6. In the light of the aforesaid discussion we shall examine whether the compromise decree in the instant case is or is not an instrument of partition. Admittedly, the first part of Clause 15 of Section 2 of the Act is not attracted in the instant case as there is no need of partition or an agreement to divide the property by co-owners. The instrument which is now sought to be construed as a final order effecting a partition is the compromise decree passed by a Civil Court.
7. The answer to the question therefore, turns upon the very compromise decree the material clauses of which read as follows :
'(1) that the plaintiff accepts the fact that he is not the illegitimate son of late Kuncham Chidambaram and agrees never more to set up such a contention.
(2). Having regard to the fact that the plaintiff is the son of a concubine of late Chidambaram, the paternal grand-father of the defendant, the defendants herein agreed to and have delivered to the plaintiff possession of Ac. 3-50 cents of wet land............... with absolute rights with powers of alienation. ...................
(3). In addition to the above and for the aforesaid reason the first defendant has paid the plaintiff the sum of Rs. 6,000 /- in the presence of the middle-men, the receipt whereof the plaintiff hereby acknowledged :
(4). the parties agree that the gift deed executed on 11-11-1957 by the 1st defendant in favour of the plaintiff reciting the settlement of the properties on the plaintiff by the 1st defendant's father late Krishnamurthy is true and proper and that the plaintiff received the land, cash of Rs. 1,800 /-, gold weighing 4 tolas and bulls of the value of Rs. 300 /- on 25-4-1940 and passed a receipt-cum-agreement therefor in favour of late Krishnamurthy ;
(5)................................................................................. (6). The parties agree that the plaintiff or his children have no other claim against the defendants or the divided sons of the 1st defendant or their properties in suit or otherwise and disclaim all interest therein in token of which the plaintiff's sons have attested this compromise with full knowledge of its contents.'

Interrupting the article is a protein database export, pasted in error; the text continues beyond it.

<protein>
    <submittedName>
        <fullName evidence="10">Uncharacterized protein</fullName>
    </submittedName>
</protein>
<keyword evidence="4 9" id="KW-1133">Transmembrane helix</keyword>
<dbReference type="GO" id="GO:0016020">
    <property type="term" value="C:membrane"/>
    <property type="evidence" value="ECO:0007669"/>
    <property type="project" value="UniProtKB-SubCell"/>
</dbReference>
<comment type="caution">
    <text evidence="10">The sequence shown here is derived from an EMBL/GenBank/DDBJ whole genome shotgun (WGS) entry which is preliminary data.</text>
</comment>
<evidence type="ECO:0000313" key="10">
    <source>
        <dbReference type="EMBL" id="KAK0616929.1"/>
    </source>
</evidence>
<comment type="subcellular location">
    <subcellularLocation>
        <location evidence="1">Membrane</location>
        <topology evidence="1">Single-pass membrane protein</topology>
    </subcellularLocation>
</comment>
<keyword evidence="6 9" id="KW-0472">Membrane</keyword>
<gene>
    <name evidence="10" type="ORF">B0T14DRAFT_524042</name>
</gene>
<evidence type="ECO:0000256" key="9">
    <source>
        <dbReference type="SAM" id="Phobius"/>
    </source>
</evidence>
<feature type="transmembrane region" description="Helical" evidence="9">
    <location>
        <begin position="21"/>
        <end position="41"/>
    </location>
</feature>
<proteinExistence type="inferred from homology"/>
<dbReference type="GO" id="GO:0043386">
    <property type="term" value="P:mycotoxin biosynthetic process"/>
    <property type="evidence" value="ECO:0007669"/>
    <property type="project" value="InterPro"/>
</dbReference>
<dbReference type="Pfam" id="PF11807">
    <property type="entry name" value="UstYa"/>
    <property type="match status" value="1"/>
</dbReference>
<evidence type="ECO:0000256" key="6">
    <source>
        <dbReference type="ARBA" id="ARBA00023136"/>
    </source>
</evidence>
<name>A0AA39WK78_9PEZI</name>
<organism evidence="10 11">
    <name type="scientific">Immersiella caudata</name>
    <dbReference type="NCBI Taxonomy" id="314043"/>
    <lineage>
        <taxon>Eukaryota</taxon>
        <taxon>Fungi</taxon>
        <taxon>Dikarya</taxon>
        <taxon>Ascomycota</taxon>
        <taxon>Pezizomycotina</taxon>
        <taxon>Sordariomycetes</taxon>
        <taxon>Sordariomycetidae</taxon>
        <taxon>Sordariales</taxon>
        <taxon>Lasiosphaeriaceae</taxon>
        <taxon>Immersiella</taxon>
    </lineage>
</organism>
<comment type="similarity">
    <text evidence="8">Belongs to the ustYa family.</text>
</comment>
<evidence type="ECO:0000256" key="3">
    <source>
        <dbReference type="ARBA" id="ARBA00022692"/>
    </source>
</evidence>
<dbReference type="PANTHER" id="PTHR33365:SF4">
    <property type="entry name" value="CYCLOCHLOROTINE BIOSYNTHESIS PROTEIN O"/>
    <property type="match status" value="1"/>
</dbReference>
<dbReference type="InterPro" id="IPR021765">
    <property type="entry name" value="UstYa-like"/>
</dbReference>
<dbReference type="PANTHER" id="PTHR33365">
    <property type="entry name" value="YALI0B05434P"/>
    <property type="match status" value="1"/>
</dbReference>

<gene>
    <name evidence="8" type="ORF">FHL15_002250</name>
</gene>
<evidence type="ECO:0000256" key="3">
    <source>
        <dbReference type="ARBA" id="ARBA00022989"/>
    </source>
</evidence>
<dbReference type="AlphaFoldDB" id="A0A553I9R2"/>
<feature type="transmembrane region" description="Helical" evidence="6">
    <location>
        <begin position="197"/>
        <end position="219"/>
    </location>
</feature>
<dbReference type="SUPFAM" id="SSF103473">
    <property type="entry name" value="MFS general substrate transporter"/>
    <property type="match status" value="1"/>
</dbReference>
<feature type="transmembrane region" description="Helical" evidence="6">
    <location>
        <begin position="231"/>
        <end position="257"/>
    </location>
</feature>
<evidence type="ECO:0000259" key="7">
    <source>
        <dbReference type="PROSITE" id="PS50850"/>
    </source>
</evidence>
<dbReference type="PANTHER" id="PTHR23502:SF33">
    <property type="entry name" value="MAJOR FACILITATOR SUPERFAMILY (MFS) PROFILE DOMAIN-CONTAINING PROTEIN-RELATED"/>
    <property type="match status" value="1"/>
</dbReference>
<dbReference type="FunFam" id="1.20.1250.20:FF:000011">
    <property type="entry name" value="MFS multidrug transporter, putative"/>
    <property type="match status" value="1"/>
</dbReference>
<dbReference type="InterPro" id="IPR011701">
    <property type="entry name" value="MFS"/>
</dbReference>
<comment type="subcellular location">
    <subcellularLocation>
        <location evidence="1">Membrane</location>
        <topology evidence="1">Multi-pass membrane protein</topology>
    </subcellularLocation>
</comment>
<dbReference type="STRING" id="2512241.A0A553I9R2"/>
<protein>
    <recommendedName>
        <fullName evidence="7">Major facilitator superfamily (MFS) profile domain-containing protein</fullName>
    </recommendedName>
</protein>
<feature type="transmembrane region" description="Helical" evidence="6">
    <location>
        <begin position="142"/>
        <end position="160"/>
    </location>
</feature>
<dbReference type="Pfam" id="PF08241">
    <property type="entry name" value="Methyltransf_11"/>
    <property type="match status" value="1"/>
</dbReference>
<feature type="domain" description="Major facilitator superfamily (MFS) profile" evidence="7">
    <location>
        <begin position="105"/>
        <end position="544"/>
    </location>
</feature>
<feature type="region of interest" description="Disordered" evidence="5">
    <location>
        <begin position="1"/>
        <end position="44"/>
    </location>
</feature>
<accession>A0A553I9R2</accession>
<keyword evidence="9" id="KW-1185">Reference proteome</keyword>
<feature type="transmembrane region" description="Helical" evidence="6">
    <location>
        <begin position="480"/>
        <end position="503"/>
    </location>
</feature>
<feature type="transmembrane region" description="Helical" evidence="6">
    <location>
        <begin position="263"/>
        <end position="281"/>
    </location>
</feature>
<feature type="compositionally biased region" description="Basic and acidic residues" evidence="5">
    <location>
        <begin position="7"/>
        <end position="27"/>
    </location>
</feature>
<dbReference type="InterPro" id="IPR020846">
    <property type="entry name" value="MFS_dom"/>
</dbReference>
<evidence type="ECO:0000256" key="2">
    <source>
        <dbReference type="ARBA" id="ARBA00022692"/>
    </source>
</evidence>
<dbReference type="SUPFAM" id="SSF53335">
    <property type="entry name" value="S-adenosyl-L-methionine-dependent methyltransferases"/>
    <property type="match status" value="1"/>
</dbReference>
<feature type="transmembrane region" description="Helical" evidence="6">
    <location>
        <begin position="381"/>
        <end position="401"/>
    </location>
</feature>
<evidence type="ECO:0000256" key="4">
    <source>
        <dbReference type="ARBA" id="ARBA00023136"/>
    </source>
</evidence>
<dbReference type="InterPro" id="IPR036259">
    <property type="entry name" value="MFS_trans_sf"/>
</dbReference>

8. The compromise decree is no doubt a final order passed by a Civil Court whereunder certain properties have been given to the plaintiff who sued for partition and possession of his share of the suit properties on the ground that he was the illegitimate son of late Kuncham Chidambaram. It is pertinent to notice that the very basis for the claim of partition and separate possession in the suit items by the plaintiff was denied. However, the defendants have agreed to give Ac. 3-50 cents of wet land and Rs. 6,000 /- cash and acknowledged the truth and binding nature of the gift deed executed on November, 11, 1957 in view of the fact that the plaintiff is the son of a concubine of late Chidambaram. The parties have incorporated a specific clause whereunder the plaintiff and his sons disclaim all interest in the suit properties with a view to avoid any future litigation. As pointed out earlier, it is not the form but the substance of the compromise decree that really matters to decide whether it amounts to a final order of the court effecting partition of the properties by the co-owners. On a careful consideration of the entire clauses of the compromise decree, I am of the firm view that it does not amount to a final order effecting partition of the suit properties by the parties as co-owners. Where the defendants agree to give some property to the plaintiff on grounds other than the claim of the plaintiff as co-owner to divide the suit properties, a compromise decree passed under those circumstances does not amount to an instrument of partition within the meaning of Section 2(15) of the Act. The genesis or the claim to partition the properties owned jointly must be co-ownership. Where the claim for partition on the basis of co-ownership is not accepted under the compromise decree and some property has been given to the plaintiff out of love or affection or due to some other cause or consideration, the compromise decree cannot be termed to be an instrument of partition within the meaning of Section 2(15) of the Act.
9. For all the reasons stated I have no hesitation to hold that the order of the court below is vitiated by material irregularity in the exercise of its jurisdiction and the same is liable to be set aside. In the result, the civil revision petition is allowed holding that the compromise decree is not an instrument of partition within the meaning of Section 2(15) of the Act. There will be no order as to costs.
10. Revision allowed.